It was Manchester City who won the coveted prize; their first league title in 44 years, a period in which their fans have suffered ridicule on a grand scale. Relegation to the third tier of English football saw them branded as a laughing-stock, with even their own staff recognising their problems. Former player, and one time chairman of the club, Francis Lee famously claimed City would ‘win cups for cock-ups’, and Joe Royle, the manager who rescued them from their deepest slump, coined the phrase ‘cityitis’, a word which described City’s unerring ability to grab defeat from the jaws of victory.

But all that was forgotten as they clinched the biggest prize in English football in the most dramatic of circumstances, scoring two late goals to seal the trophy their fans, players, management and owners had long craved. Manchester United did what they had to do on the final day – beat Sunderland away. Their 1-0 victory had, at one stage, seemed enough to snatch the title from their rivals, but City’s late, late salvo changed it all within minutes, scoring with their 43rd and 44th shots of the match. It seems poetic that the team so often praised for their ability to produce late drama have been usurped in exactly that fashion.

Roberto Mancini, City’s Italian manager, must now begin to take some long overdue credit. He took the job when many others were shirking it, coming to a new country to take the reins at a club where expectations had soared due to their new-found wealth. Since then, despite success, he has received little praise. When City do well it is to be expected; when they don’t it is a failure on his part. An FA Cup success, qualification for the Champions League, and now a Premiership title, all delivered in the space of two-and-a-half years, mean his excellence deserves to be recognised. He found himself trailing United by 8 points but managed to win the last 6 matches of the season – including a win against United – to take the title. This is a remarkable achievement. You feel if Harry Redknapp, or another similarly well-liked manager, had turned round such a deficit and won the league he’d be carried on the shoulders of journalists through the streets of London. However, Mancini is not afforded such favourable press.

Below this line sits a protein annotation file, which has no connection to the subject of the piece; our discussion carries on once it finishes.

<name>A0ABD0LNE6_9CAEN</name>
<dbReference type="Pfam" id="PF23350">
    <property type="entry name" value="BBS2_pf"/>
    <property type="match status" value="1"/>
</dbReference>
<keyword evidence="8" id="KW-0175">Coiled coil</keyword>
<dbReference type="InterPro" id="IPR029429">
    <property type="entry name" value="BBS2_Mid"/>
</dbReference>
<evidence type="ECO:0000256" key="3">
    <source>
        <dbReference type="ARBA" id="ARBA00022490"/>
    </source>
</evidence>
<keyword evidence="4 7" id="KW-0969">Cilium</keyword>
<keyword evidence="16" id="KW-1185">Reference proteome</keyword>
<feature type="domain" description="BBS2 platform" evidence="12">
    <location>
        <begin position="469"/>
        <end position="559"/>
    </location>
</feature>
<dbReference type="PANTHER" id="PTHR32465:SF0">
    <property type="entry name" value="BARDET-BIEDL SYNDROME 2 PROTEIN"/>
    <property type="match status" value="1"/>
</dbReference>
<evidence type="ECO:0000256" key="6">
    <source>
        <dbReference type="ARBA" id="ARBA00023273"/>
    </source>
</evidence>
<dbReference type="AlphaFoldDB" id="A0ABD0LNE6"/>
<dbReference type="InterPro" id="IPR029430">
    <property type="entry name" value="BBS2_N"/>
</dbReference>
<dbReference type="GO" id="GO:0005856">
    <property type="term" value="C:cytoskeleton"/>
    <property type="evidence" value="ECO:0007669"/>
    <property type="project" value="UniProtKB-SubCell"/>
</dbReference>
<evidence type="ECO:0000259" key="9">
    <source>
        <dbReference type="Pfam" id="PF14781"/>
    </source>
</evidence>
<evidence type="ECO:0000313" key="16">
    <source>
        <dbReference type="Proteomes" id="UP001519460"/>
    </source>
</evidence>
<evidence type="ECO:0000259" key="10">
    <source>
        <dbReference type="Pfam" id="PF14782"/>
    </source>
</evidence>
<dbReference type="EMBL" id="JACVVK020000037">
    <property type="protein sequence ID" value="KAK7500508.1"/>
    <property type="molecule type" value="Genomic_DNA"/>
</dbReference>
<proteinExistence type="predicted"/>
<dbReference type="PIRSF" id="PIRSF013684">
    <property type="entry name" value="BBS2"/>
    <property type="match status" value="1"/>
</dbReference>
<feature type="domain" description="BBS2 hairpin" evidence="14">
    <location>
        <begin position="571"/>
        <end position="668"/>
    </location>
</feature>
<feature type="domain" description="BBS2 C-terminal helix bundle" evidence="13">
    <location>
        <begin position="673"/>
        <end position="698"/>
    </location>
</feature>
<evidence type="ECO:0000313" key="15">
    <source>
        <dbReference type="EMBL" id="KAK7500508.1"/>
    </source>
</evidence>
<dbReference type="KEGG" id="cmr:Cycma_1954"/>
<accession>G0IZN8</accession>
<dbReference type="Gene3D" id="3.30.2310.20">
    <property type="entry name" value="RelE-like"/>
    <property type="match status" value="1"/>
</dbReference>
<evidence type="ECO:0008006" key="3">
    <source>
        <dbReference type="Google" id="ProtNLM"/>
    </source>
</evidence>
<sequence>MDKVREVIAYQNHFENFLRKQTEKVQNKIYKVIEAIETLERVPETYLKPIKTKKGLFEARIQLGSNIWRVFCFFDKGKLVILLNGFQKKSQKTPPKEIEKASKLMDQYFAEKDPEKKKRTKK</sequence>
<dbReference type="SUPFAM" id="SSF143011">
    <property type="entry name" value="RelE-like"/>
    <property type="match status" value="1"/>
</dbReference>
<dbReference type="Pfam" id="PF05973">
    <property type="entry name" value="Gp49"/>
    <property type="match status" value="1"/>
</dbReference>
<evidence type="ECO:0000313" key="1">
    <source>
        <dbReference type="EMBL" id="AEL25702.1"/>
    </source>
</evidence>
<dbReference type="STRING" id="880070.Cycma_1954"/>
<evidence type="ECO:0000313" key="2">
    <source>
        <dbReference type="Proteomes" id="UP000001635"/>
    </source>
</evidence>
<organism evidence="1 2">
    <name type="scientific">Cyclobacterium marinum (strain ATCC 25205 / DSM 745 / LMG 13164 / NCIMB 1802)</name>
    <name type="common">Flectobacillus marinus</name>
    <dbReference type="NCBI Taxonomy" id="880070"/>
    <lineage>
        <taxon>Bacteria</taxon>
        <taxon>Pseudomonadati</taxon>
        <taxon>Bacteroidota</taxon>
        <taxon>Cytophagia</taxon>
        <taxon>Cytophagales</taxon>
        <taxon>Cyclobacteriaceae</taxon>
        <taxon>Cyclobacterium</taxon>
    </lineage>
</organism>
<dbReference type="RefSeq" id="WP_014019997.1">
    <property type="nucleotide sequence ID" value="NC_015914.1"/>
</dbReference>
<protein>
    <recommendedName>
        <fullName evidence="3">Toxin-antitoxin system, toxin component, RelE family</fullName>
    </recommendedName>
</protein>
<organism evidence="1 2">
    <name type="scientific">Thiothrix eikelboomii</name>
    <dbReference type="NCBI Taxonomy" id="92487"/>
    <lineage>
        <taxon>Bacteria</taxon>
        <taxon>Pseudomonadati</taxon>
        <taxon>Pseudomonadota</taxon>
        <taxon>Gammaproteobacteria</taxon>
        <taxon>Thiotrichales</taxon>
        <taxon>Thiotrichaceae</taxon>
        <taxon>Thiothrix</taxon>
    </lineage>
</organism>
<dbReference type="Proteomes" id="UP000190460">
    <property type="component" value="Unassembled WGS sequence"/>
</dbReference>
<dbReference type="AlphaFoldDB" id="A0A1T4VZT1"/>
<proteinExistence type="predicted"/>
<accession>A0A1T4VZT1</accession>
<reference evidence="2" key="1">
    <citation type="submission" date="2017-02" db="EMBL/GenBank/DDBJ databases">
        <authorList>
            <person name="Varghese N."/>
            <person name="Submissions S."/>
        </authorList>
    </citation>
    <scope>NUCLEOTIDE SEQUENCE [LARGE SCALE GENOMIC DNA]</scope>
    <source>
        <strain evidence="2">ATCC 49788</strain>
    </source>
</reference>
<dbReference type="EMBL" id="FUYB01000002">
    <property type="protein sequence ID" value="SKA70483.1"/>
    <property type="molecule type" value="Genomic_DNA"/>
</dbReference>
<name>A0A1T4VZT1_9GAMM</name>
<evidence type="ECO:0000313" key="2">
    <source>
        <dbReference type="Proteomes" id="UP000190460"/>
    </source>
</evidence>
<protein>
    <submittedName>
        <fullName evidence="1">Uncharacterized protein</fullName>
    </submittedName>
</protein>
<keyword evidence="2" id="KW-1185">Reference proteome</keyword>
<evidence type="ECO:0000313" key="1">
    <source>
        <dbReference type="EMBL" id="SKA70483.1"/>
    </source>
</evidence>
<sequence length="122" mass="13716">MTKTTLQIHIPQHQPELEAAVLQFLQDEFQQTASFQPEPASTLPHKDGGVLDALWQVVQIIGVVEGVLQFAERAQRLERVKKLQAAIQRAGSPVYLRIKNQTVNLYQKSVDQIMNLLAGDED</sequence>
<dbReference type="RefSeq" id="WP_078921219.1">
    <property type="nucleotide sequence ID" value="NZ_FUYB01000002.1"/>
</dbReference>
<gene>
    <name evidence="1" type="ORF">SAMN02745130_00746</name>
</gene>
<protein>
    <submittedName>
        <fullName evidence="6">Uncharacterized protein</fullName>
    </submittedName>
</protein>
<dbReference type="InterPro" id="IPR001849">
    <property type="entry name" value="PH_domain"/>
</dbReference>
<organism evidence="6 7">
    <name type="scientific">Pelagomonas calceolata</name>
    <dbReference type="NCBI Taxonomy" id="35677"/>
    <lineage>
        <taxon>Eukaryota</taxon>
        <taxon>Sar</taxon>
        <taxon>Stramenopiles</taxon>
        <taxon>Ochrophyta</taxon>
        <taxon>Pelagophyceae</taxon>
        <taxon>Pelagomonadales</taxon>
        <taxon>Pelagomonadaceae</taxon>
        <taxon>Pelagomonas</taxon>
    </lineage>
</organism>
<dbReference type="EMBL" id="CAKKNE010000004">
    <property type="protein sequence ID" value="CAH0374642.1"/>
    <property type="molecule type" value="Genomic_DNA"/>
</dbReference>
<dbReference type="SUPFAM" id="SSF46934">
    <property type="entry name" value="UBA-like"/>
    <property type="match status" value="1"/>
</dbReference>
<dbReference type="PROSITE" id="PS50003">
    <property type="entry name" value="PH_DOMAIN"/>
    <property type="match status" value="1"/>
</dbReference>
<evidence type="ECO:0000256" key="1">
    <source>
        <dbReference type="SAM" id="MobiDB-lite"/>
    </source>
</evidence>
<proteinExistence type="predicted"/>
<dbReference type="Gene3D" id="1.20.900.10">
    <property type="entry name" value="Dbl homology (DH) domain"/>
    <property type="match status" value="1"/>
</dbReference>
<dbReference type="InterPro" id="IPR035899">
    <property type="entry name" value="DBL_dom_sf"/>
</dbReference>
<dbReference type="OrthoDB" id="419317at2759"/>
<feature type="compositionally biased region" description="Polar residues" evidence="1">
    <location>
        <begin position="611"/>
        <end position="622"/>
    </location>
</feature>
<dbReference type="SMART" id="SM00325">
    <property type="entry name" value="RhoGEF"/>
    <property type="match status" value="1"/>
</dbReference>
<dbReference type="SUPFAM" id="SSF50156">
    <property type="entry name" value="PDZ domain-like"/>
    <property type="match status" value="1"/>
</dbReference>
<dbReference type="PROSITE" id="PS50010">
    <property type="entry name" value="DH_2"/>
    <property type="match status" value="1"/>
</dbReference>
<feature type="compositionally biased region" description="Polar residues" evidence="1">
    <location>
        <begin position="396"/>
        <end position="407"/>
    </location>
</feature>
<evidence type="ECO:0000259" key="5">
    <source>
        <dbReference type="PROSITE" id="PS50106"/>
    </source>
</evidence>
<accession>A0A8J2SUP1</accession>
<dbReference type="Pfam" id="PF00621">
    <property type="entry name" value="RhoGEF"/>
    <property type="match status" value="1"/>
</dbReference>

The hard work starts here for Mancini and creating a team capable of dominating for a long time his the task he is charged with and he has an outstanding set of players to achieve this. Vincent Kompany grows in stature every day, with his performances, leadership, professionalism and interview style now a vital part of Manchester City. Every club needs a leader and City have one of the best. The spine of Hart, Kompany, Yaya Toure, Silva and Aguero is the best in the league, and provides a frightening prospect for opposing sides. This City team is young and hungry for more success.

A special mention must also go to Pablo Zabaleta, one of the best full backs and undoubtedly the most valuable utility player in the Premiership; his grit and determination is something City fans will long remember in what has been a tiring campaign. Gareth Barry, who may not feature quite so heavily in a title-winning side again as he enters the twilight of his career, has also been excellent. City must now use the momentum this title has created to push on and become even better.

Manchester United also deserve great credit for their season. They have had crippling injuries to deal with, most notably the absence of Nemanja Vidic who, along with Kompany, is the best central defender in English football. Sound logic would suggest if he had been available all season, United may well have been lifting the trophy. Sir Alex Ferguson will spend this summer and United will be a force again next season. Only a side managed by Fergie could have kept pace with such an excellent City side, and they came so close to an unlikely 20th league title.

If city were ever going to become champions of England, one suspected it would be dramatic, heart-in-the-mouth type stuff, but even by their standards this was remarkable. Never will there be a final day quite like yesterday.

Robert Pollard is a freelance journalist. You can follow him on Twitter and Passions Just Like Mine

City provided somewhat of a reality check in their most recent Premier League clash with Blackburn. On the day, City ran out 4-0 winners courtesy of goals from four players: Adam Johnson, Mario Balotelli, Samir Nasri and Stefan Savic.

Whilst Blackburn’s fortunes truly do look gloomy, the same cannot be said for City. In spite of what you may have read in the wake of the Munich affair and Carlos Tevez’s alleged refusal to play, life goes on at City and things seem to be on an upward curve.

Balotelli celebrates against Blackburn

Nauseating accusations of a lack of team spirit within City reared their ugly head after Munich. The extraordinary actions of one man, Carlos Tevez, do not necessarily affect the entire team.